Advancing biotechnology with CRISPR/Cas9: recent applications and patent landscape


Clustered regularly interspaced short palindromic repeats (CRISPR) is poised to become one of the key scientific discoveries of the twenty-first century. Originating from prokaryotic and archaeal immune systems to counter phage invasions, CRISPR-based applications have been tailored for manipulating a broad range of living organisms. From the different elucidated types of CRISPR mechanisms, the type II system adapted from Streptococcus pyogenes has been the most exploited as a tool for genome engineering and gene regulation. In this review, we describe the different applications of CRISPR/Cas9 technology in the industrial biotechnology field. Next, we detail the current status of the patent landscape, highlighting its exploitation through different companies, and conclude with future perspectives of this technology.


Throughout the years following the discovery of the structure of DNA, scientists have endeavored to genetically manipulate organisms. Until recently, most of the genetic engineering tools developed were based on DNA:protein recognition principles, such as restriction enzymes, site-directed zinc finger nucleases (ZFs), and TAL effector nucleases (TALENs) [6, 47]. However, these tools are commonly experienced with difficulties in design, synthesis, and efficiency which altogether prevented a global widespread adoption, e.g. TALENs require 30–35 amino acids repeats, each only recognizing a single nucleotide (nt) [29]. On the other hand, the RNA-programmable CRISPR/Cas9 technology has led to a scientific revolution by solving all of the above-mentioned issues [20]. The technology relies on two elements: a protein, the CRISPR associated protein (Cas9), and a RNA molecule, the guide RNA (gRNA) [5, 46]. Cas9, the first Cas protein used in genome editing, is a large multi-domain enzyme interacting with the gRNA, the target DNA, and the Protospacer Adjacent Motif sequence (PAM) (Fig. 1a). The gRNA element is composed of two distinct elements: the spacer, a 20 nt domain that binds to the DNA; and the scaffold, a ~ 79 nt domain that interacts with Cas9 (Fig. 1a). Once guided to the target, Cas9 catalytically cleaves the DNA sequence 3 nt upstream the 5′-NGG PAM, resulting in the activation of endogenous repair mechanisms, such as homologous recombination (HR) or non-homologous end joining (NHEJ) [2, 71] (Fig. 1b).

Fig. 1

CRISPR/Cas9 for genome editing and gene regulation. a The gRNA:Cas9 complex binding to the DNA target. In green, the spacer region which interacts with the DNA target. b DNA cut generated from the Cas9 nuclease activity. c Gene regulation with dCas9 physically blocking the RNA polymerase from binding to the promoter region. d CRISPR interference further enhanced with dCas9 fused with transcriptional regulators. e gRNA scaffold extended with stem-loops recruiting regulator elements. f. Multiplexing gRNAs from a single transcript through endoribonuclease or self-processing elements

Expanding Cas9 features through enzyme engineering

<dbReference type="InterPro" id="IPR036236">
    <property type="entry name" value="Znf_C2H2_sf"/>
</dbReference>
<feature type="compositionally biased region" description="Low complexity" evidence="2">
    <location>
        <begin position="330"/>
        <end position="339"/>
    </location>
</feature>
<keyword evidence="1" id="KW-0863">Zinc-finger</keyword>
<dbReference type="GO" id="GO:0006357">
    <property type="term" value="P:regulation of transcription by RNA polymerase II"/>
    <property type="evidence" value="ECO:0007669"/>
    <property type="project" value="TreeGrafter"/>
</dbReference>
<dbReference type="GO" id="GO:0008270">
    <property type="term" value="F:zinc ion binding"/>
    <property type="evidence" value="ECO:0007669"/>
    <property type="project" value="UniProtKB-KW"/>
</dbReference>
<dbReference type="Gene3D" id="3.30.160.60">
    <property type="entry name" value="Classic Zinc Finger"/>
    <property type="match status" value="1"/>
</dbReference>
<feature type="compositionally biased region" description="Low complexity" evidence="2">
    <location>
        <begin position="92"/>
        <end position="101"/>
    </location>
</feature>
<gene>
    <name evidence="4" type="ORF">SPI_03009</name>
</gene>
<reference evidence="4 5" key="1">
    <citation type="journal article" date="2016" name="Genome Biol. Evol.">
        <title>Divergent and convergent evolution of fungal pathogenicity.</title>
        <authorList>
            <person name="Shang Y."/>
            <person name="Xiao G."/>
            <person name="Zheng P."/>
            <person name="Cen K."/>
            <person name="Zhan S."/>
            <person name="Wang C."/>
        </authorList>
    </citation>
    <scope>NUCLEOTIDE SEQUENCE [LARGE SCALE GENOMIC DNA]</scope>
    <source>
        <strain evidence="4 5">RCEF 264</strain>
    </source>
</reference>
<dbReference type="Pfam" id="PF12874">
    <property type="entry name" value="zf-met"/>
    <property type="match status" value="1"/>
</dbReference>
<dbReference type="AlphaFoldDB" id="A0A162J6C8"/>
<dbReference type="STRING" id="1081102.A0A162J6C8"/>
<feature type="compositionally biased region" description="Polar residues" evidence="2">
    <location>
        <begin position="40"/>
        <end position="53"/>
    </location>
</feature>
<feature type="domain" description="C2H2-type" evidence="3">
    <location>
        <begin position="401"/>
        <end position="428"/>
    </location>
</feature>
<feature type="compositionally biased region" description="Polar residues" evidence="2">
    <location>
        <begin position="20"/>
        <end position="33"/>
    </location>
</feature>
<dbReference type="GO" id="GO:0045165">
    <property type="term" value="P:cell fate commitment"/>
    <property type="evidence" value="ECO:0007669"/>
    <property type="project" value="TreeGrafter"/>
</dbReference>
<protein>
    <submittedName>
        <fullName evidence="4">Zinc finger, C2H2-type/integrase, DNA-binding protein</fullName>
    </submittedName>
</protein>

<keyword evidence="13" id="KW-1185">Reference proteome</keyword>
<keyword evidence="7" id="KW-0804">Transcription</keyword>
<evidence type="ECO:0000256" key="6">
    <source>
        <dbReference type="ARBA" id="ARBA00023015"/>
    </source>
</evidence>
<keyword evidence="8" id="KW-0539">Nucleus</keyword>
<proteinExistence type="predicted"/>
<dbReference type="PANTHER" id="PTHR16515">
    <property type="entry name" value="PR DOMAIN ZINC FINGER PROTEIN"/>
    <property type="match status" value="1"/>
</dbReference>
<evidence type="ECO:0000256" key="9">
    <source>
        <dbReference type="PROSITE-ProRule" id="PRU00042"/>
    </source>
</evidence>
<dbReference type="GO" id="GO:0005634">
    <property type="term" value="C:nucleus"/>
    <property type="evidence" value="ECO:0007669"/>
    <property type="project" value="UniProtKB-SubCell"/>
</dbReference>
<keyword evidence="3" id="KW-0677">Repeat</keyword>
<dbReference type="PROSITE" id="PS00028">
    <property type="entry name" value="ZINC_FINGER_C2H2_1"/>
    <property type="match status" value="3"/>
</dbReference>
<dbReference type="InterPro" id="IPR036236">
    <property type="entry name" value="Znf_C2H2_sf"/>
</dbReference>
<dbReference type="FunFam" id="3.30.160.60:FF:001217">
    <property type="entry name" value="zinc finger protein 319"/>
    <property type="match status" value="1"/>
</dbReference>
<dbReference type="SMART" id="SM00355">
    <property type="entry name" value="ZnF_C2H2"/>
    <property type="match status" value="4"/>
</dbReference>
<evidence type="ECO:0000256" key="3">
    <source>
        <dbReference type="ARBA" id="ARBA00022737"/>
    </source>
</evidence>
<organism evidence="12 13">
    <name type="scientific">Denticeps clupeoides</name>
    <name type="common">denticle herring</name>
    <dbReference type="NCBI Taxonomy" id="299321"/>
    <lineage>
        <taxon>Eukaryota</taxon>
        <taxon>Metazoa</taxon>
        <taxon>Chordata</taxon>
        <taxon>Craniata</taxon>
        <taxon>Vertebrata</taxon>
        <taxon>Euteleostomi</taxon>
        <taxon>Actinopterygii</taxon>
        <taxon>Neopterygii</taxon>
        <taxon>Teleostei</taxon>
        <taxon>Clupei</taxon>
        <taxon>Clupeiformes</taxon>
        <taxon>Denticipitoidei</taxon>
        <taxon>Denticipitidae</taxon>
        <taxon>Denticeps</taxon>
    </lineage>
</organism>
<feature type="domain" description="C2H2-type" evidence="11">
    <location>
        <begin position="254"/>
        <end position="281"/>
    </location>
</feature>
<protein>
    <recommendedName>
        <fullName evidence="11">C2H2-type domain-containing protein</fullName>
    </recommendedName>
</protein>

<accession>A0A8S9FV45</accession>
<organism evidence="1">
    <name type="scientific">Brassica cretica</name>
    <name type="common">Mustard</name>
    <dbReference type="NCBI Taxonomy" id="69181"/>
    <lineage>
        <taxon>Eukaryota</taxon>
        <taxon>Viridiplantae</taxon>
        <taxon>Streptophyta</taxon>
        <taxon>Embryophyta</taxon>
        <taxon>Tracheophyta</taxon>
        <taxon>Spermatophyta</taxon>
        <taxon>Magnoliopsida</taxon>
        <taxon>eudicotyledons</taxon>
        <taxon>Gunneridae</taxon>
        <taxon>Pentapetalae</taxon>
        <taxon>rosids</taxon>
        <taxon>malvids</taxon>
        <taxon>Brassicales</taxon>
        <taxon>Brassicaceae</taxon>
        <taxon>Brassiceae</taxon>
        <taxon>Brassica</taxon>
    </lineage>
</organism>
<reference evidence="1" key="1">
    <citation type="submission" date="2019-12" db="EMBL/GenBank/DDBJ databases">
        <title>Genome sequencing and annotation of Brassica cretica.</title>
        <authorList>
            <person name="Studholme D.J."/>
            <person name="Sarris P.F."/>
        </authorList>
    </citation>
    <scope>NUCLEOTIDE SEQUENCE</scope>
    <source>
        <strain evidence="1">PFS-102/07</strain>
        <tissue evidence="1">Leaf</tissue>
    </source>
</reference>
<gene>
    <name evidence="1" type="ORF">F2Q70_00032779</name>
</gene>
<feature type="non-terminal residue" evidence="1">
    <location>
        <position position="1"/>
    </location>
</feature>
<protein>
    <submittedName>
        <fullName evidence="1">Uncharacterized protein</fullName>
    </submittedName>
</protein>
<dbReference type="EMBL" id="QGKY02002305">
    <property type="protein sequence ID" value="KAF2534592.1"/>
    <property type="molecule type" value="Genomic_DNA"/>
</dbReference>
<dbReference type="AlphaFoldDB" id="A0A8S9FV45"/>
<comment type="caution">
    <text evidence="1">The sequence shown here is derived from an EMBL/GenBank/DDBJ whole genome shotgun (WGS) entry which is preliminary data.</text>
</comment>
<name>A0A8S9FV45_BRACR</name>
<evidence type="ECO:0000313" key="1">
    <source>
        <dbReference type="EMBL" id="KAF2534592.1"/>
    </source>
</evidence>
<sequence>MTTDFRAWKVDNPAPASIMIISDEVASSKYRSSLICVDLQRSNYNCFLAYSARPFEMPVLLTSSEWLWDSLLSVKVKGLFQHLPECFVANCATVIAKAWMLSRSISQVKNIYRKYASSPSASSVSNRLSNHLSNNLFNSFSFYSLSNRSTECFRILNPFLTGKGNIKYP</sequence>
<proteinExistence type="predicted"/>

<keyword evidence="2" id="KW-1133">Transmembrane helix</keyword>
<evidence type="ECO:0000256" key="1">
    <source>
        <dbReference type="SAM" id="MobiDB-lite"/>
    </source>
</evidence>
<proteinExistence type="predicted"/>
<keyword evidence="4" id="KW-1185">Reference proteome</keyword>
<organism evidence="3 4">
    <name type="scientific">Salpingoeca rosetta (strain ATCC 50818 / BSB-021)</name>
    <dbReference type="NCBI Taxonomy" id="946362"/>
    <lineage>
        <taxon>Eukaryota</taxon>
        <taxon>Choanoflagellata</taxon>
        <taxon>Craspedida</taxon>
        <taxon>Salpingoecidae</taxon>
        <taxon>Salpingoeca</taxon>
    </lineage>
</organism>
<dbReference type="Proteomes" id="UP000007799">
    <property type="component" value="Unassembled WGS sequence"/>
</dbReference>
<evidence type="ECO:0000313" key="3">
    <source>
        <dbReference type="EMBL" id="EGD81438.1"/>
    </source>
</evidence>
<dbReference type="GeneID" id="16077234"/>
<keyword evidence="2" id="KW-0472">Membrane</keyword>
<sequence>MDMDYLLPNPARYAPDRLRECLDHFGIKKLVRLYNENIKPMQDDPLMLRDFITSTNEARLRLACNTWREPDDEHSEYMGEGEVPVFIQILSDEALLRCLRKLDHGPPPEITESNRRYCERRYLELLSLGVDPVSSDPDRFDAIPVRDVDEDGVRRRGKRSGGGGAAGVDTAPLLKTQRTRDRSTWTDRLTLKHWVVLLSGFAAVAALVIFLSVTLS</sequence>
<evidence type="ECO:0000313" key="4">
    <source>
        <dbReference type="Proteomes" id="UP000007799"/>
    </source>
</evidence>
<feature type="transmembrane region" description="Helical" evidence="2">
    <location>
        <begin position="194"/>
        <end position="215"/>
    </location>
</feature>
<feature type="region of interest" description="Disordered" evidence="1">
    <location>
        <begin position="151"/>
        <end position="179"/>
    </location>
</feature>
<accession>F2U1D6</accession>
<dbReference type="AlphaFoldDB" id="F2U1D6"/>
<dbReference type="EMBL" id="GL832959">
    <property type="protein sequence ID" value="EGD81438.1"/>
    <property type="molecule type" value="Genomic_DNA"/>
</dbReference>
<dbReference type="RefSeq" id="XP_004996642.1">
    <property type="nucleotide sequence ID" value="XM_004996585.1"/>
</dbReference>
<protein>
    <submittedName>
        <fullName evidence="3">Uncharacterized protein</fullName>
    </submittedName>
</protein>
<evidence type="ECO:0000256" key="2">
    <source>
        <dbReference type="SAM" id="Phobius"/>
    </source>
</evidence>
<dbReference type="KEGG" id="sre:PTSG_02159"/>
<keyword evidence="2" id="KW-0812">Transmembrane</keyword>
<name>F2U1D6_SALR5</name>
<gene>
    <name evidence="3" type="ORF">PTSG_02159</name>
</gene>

The structural characterization of Cas9 has led to the development of mutagenized variants with various catalytic properties, specificities through different PAM recognition preferences and reduction in off-targeting [37, 55, 56, 90]. For example, Hirano et al. first characterized FnCas9 from Francisella novicida and, based on the characterized protein structure, created a variant recognizing a 5′-YG’ PAM instead of the original 5′-NGG [37]. A 5′-YG PAM increases the target space availability for genome editing, i.e. any target followed by CG or TG is prone to be targeted by the gRNA:FnCas9 complex. Additionally, other CRISPR nucleases with different PAM preferences can also be used to increase the target space availability, e.g. FnCpf1 a type V CRISPR system from F. novicida which recognizes a T-rich PAM 5′-TTTN [26, 101] (Fig. 1b). In another approach, mutation in one of the nuclease activity domains (RuvCD10A or HNHH840A, Cas9n) was shown to result in a modified Cas9 only capable of performing single-strand DNA breaks (nick) instead of the original blunt DNA break [80]. This feature has been shown to reduce off-targeting and enhance HR in some organisms [12, 70]. By extension, ‘paired nickases’, i.e. using two adjacent gRNAs with Cas9n, can efficiently introduce both indel mutations and HR events with a single-stranded DNA oligo-nucleotide donor template in mammalian cells [28, 10, 80]. Complete disruption of the endonuclease activities (RuvCD10A along with HNHH840A) results in a catalytically inactive Cas9, or dead-Cas9 (dCas9) [78, 79]. This has been exploited to physically block the transcriptional machinery when targeted in the promoter region of a gene of interest, coined CRISPR interference (CRISPRi) [22, 34] (Fig. 1c). Additionally, repression can be further enhanced by fusing dCas9 with repressive domains, such as the mammalian transcriptional repressor domain Mxi1 [33] (Fig. 1d). Gander et al. have recently exploited dCas9-Mxi1 repressive mechanism to effectively built up to seven layers of synthetic NOR gate circuits, in S. cerevisiae [30] (Figs. 1d, 2b). Likewise, dCas9 can be coupled to activating transcription factor domains, such as the tripartite VP64-p65-Rta (VPR) or the RNAP ω-subunit (rpoZ), which have been characterized as powerful tools for activating genes [4, 7, 44, 91] (Fig. 1d). Similarly, epigenetic regulators, such as methylation, demethylation, acetylation and deacetylation domains, can be fused to dCas9 to influence chromatin structure and, therefore, interfere with the transcriptional signature of a promoter [36, 50, 54]. Hilton et al. reported the fusion of dCas9 with the histone acetyltransferase domain of the human E1A-associated protein p300 (dCas9-p300), which significantly modulated the chromatin structure, and resulted in a 4000-fold up regulation with a single gRNA [36].